Application of rabbits in biomedical research: a review.
The first transgenic rabbits were obtained two decades ago by pronuclear microinjection. Several characteristics of rabbit made it the first and classical model for the study of lipoproteins and atherosclerosis. Rabbit models include normal cholesterol-fed rabbits, spontaneous mutants for lipid metabolism and transgenic rabbits. Though most molecular investigations of the cardiovascular system have used transgenic mice, the small rodents do not accurately reflect crucial facets of human cardiovascular physiology, therefore a number of different transgenic rabbit models of hypertrophic cardiomyopathy were created. Transgenic rabbits have been found to be suitable bioreactors for the production of pharmaceutical proteins filling an important niche between the laboratory mouse and larger farm mammals. It is the smallest animal that can be used to produce recombinant proteins in its milk or serum both on an experimental and a commercial scale. The rabbit appears particularly flexible for the preparation of human antibodies, and recombinant human proteins for replacement therapies have also been produced in rabbit milk. A specific biotechnology of the rabbit is emerging. The scientific community which uses rabbits as experimental animals or as a tool to produce biotech products, as well as those involved in breeding, are invited to focus their efforts on this species.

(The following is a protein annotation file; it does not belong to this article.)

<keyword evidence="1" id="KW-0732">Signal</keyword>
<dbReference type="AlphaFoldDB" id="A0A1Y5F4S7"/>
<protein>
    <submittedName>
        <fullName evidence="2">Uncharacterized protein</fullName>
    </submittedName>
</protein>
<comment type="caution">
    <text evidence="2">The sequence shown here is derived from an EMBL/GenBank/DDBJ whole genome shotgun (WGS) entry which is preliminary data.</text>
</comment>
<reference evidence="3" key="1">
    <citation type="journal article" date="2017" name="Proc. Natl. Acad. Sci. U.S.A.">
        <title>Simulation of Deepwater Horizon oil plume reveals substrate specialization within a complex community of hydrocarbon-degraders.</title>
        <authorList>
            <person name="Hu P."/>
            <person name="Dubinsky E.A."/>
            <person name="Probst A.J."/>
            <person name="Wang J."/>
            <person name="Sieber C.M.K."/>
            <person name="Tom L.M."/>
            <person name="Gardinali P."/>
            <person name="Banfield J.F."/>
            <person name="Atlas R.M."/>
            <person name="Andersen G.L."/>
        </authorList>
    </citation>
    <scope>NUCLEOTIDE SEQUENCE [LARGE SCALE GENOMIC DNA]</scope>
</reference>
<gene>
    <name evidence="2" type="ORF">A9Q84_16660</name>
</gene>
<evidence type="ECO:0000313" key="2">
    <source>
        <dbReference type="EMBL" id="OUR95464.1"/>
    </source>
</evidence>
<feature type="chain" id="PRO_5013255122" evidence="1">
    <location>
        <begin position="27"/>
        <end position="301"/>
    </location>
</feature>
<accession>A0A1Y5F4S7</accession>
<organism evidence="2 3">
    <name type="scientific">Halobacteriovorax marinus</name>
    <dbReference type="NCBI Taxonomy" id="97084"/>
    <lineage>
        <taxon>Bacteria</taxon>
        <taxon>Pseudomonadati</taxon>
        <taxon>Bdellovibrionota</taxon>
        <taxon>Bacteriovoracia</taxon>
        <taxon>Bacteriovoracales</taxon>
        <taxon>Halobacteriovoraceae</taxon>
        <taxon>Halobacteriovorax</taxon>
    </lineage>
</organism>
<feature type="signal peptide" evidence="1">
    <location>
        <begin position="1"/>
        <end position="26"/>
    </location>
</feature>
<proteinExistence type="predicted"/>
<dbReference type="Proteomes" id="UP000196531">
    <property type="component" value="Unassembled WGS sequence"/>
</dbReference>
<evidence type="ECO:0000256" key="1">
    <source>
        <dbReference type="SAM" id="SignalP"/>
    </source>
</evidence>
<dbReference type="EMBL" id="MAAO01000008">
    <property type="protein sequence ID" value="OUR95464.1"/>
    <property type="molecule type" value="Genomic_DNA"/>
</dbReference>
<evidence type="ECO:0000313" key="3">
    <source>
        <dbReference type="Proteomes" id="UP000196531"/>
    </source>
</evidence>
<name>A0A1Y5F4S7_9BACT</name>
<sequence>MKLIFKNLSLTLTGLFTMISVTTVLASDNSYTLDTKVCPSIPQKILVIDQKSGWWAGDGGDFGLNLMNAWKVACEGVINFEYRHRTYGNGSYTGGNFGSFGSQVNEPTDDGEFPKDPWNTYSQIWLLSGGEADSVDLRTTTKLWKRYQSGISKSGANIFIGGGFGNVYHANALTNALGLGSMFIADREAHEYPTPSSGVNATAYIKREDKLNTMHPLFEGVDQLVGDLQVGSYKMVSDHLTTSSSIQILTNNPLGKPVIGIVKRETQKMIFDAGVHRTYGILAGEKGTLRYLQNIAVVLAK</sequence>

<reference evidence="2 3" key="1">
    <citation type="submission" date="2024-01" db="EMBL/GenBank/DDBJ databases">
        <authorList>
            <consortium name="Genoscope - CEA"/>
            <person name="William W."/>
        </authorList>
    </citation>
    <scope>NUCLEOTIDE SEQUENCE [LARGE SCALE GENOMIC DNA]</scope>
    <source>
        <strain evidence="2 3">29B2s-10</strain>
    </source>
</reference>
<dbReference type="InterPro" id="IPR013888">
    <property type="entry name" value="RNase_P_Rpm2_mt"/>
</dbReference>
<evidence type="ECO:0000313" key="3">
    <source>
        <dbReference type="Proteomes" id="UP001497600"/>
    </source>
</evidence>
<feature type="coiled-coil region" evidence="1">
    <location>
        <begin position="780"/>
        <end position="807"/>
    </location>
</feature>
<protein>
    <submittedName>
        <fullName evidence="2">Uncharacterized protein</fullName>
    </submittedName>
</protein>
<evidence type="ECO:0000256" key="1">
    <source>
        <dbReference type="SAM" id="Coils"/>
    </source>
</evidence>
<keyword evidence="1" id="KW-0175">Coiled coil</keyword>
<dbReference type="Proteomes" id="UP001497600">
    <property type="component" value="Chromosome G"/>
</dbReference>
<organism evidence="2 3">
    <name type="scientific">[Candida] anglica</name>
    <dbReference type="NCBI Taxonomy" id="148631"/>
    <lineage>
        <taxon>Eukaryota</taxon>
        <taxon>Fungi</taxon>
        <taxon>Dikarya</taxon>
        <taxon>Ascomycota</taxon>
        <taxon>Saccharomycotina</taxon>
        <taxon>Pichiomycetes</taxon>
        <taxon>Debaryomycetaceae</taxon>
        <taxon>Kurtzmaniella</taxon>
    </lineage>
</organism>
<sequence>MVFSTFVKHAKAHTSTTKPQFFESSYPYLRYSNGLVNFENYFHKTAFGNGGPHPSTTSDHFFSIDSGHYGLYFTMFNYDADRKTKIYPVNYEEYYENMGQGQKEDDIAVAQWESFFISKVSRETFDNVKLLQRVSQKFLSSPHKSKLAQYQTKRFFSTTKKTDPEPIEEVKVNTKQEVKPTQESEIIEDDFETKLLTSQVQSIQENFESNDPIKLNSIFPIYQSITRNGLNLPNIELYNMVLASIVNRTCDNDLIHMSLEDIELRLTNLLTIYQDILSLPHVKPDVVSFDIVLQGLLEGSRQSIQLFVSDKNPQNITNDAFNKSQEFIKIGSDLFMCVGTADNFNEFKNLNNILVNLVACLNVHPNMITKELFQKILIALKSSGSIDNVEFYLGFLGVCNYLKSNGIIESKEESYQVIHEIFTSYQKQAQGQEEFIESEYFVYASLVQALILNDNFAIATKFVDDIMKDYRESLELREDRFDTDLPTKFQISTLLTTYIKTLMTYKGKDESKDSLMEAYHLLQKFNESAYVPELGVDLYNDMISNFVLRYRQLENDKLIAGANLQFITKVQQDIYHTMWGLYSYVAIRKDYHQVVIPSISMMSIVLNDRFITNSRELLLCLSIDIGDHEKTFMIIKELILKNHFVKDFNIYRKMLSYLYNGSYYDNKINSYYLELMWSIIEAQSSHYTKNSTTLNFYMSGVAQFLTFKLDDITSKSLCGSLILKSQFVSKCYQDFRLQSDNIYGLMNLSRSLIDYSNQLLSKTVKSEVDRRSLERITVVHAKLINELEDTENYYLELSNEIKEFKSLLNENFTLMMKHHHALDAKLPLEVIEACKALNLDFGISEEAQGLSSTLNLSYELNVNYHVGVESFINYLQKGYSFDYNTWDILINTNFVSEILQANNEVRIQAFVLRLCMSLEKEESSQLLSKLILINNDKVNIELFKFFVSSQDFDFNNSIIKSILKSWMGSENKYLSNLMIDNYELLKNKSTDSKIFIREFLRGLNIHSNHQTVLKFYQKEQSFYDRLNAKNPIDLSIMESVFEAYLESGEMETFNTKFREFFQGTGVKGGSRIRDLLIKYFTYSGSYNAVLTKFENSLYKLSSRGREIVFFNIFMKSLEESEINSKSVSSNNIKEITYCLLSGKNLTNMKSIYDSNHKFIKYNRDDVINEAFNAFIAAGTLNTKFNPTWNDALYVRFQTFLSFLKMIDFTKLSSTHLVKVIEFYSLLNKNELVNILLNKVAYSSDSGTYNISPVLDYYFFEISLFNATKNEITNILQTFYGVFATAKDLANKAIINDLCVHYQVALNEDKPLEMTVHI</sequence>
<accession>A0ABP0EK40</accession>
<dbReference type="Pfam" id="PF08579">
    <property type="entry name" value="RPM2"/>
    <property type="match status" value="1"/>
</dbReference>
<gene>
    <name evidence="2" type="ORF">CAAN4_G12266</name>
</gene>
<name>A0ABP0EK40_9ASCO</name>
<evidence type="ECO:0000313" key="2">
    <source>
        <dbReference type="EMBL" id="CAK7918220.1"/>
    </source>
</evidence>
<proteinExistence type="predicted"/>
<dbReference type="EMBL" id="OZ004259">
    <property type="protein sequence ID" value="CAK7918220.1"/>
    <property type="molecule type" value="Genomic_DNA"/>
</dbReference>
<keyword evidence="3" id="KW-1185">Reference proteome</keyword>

rabbit; human disease model; bioreactor; vaccines
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